A pack of dogs can chase and outrun wild horses herds causing injury and ultimately death. Wolves and coyotes create new hybrids by mating with domesticated dogs.

These hybrids are often referred to as “Coydogs” and “wolfdogs”. They do not act rationally or as per their behavioral characteristics and can trouble a herd of wild horses.

Even though these hybrid dogs can be quite dangerous, still, clashes or encounters between horses and dogs are rare.

Cattle ranchers and farmers need to be watchful of these lethal dogs as they prey on domesticated livestock.


It would not be fair to opt-out of one of the primary predators, human beings. Humans are well-known to kill a variety of animals, either for food or other purposes.

Some hunting enthusiasts kill small and large animals including horses. Humans often chase, capture, and kill horses to prevent their overpopulation. 

Horses compete with cattle for resources, so, more damage is done to the land. Also, humans in an effort to prevent harm kill wild horses or acclimate to domestic life when caught young.

Besides sneaky Mountain Lion and intelligent wolves, humans are the biggest threat to the wild horses. 

Dangers To Domesticated Horses

Domesticated horses are far more vulnerable to predator attacks than wild horses. These aforementioned predators can be quite dangerous to domestic horses due to following reasons.

  • Lacks Flight Response – Unlike wild horses, domestic big horses are brought up in a peaceful environment. They are acclimated to strange animals and lack flight responses. Domestic horses do not see large cats or bears regularly or fear dogs and other predators. They do not perceive these animals as threats and let them approach and only know when it is too late.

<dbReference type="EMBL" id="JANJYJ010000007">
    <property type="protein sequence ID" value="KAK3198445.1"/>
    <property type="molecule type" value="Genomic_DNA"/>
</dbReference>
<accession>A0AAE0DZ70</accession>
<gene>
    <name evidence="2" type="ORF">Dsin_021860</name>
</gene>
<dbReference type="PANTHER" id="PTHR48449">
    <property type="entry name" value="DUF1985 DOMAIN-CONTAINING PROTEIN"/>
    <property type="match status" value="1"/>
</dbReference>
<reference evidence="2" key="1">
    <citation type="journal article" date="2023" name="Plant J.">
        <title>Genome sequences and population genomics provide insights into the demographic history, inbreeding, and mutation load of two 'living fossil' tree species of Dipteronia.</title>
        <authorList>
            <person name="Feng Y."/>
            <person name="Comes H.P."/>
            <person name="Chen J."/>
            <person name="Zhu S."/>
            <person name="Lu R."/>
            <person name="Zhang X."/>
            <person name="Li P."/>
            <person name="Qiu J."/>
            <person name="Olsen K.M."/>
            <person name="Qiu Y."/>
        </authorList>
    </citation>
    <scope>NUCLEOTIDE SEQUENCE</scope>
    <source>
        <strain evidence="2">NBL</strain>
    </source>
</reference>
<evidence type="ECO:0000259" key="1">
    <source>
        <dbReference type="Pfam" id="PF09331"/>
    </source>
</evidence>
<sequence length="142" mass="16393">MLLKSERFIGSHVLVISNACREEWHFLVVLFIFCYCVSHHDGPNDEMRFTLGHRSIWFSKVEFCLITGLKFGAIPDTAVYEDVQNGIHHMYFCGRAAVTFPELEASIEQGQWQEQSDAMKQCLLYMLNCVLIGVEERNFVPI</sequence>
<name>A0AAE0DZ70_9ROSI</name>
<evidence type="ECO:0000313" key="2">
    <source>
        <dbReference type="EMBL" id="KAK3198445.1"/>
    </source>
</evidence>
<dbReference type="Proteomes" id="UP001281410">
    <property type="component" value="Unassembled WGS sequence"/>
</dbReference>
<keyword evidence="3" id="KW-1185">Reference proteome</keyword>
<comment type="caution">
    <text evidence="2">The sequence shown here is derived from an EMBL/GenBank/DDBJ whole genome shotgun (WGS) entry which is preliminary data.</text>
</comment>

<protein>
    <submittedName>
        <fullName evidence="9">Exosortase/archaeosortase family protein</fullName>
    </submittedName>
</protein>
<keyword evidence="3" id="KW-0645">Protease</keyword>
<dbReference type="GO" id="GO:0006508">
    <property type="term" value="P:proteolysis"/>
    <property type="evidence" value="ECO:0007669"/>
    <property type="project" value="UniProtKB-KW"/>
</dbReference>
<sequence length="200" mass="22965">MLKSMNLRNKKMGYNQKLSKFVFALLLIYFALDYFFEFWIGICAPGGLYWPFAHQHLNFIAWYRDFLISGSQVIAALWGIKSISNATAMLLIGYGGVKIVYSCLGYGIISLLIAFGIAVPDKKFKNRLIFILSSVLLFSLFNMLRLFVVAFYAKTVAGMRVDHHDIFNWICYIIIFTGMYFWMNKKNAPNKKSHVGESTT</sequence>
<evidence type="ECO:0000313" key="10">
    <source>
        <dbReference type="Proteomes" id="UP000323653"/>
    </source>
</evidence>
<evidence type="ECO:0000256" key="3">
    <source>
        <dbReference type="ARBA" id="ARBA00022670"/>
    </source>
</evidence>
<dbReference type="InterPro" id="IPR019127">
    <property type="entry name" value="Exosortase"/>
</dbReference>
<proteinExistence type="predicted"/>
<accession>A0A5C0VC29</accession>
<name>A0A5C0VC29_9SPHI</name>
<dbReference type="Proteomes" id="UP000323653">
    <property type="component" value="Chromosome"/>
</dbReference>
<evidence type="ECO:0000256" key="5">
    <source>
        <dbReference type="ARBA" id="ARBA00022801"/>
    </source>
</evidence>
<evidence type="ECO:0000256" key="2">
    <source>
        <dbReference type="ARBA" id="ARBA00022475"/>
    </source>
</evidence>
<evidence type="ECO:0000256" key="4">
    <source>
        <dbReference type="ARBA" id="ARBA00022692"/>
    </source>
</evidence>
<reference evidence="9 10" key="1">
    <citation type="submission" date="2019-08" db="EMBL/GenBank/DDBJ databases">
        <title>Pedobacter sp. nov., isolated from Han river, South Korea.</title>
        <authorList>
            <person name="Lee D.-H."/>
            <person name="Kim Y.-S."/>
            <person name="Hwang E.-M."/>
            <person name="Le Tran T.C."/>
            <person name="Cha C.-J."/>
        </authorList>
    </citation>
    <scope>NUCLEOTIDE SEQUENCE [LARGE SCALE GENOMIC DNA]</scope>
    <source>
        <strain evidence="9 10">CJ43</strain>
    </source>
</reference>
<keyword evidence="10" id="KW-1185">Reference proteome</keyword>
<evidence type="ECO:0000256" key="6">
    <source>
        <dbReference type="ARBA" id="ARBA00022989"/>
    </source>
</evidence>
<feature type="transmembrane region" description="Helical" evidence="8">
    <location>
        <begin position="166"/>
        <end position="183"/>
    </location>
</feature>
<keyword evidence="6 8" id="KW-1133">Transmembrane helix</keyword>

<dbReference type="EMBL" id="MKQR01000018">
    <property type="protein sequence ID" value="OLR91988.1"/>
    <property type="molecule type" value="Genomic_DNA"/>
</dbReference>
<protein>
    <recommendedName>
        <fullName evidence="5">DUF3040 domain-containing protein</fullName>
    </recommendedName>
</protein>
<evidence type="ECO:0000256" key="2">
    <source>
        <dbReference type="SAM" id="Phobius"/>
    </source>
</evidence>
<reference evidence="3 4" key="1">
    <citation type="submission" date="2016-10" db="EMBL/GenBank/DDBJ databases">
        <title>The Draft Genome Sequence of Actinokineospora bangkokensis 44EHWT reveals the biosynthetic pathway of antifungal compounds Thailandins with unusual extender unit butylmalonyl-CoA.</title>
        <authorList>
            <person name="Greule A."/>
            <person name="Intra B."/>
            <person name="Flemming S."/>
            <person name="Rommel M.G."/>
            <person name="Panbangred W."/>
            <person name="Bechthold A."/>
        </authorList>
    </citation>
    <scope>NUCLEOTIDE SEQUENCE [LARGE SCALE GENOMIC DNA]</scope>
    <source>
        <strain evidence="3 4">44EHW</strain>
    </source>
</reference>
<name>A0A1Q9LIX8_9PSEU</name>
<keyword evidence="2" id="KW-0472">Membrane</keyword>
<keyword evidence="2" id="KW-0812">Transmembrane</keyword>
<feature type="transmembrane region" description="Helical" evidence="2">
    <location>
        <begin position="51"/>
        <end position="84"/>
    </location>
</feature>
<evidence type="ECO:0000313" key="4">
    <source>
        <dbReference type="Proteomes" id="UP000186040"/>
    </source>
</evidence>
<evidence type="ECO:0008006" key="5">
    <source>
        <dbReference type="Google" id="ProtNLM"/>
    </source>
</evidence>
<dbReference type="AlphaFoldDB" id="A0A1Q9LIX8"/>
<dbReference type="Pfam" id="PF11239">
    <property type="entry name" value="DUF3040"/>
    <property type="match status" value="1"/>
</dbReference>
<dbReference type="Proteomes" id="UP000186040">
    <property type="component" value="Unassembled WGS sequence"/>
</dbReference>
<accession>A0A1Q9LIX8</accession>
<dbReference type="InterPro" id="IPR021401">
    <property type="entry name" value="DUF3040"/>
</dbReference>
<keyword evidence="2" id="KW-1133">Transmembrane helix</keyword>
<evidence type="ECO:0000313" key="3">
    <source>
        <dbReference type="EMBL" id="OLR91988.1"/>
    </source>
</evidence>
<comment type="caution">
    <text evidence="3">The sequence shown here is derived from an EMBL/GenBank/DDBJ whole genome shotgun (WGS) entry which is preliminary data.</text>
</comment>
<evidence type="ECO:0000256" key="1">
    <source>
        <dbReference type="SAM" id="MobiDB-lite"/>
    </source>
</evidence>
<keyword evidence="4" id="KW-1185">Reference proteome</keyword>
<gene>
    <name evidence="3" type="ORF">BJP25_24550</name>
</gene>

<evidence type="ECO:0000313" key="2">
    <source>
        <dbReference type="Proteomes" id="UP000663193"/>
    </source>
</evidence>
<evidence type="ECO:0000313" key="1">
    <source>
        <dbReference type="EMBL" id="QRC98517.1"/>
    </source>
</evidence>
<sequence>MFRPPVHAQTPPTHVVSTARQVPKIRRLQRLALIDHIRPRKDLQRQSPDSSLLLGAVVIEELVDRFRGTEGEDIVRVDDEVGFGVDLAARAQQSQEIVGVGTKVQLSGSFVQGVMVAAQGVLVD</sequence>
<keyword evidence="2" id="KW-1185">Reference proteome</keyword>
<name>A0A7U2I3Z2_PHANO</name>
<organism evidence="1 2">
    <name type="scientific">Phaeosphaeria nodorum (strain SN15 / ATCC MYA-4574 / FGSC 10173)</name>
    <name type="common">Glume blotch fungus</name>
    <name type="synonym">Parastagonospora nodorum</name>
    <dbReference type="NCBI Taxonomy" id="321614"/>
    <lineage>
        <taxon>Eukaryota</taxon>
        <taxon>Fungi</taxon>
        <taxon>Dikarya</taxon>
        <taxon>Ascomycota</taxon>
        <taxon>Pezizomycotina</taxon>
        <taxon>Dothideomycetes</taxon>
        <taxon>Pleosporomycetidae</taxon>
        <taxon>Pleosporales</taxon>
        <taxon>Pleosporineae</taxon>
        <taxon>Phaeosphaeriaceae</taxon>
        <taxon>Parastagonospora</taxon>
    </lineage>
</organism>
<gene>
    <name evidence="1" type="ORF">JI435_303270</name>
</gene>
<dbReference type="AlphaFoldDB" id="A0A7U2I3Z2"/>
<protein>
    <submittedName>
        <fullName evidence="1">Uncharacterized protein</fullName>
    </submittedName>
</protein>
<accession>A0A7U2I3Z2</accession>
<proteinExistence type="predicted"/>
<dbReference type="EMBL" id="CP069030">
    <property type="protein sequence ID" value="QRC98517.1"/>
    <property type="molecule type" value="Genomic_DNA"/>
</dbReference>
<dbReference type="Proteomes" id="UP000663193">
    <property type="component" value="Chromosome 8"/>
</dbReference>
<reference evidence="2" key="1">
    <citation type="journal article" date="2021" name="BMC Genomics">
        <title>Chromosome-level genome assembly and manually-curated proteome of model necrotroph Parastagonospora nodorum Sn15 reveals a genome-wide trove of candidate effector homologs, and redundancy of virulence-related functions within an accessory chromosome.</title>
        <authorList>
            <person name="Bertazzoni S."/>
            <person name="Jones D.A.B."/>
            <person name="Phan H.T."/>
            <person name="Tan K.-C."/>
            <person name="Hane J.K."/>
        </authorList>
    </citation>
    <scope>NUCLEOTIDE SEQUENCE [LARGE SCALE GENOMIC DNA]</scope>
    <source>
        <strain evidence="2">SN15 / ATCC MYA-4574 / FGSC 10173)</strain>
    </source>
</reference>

• Do Not Have The Ability to Flee – Domestic horses live in smaller areas, stalls, or barns with limited space to roam freely. Their living environment is responsible for their reduced ability to flee danger or perceive threats quickly. It is easy to corner them even in a large, open pasture. Smaller corrals make it easier for the predators to handle them.
  • Poor Health – Even though wild horses also go through starvation and neglect, proper care and veterinary attention are bigger concerns for domestic horses. Horses with poor health can not fight the predators as they lack proper feed, farrier care, and veterinary attention.

Defense Mechanism Of Horses

Horses are not easier to hunt and can be a formidable opponent for most hunters. They can not easily get away as horses have many tools to protect them from such attacks.

  • Horses have better, well-developed flight responses as they can outrun most predators.
  • Thanks to the excellent monocular vision, horses get to see a wide view of landscapes to detect any sneaky predators.
  • Horses can hit a painful blow to the hunter as their strong hooves are made of keratin.
  • As horses’ teeth constantly change throughout their lives, their sharp teeth are strong enough to break the skin.

In brief, there are plenty of predators who like to feast on horses, however, it is not as easy as it seems. Most predators prey on young, sick, and old horses as they can be easily handled without wasting a lot of energy. 

Hi, I am Waqar and active in the horse world since 2012. I have MSc (Hons) in Agriculture from the University of Agriculture Faisalabad. I love to solve equine health care issues and note down in the form of research papers. I have written hundreds of equine health care, accessories, names, and history-related blogs. My equine related work is watering a lot of horse-related magazines and blogs.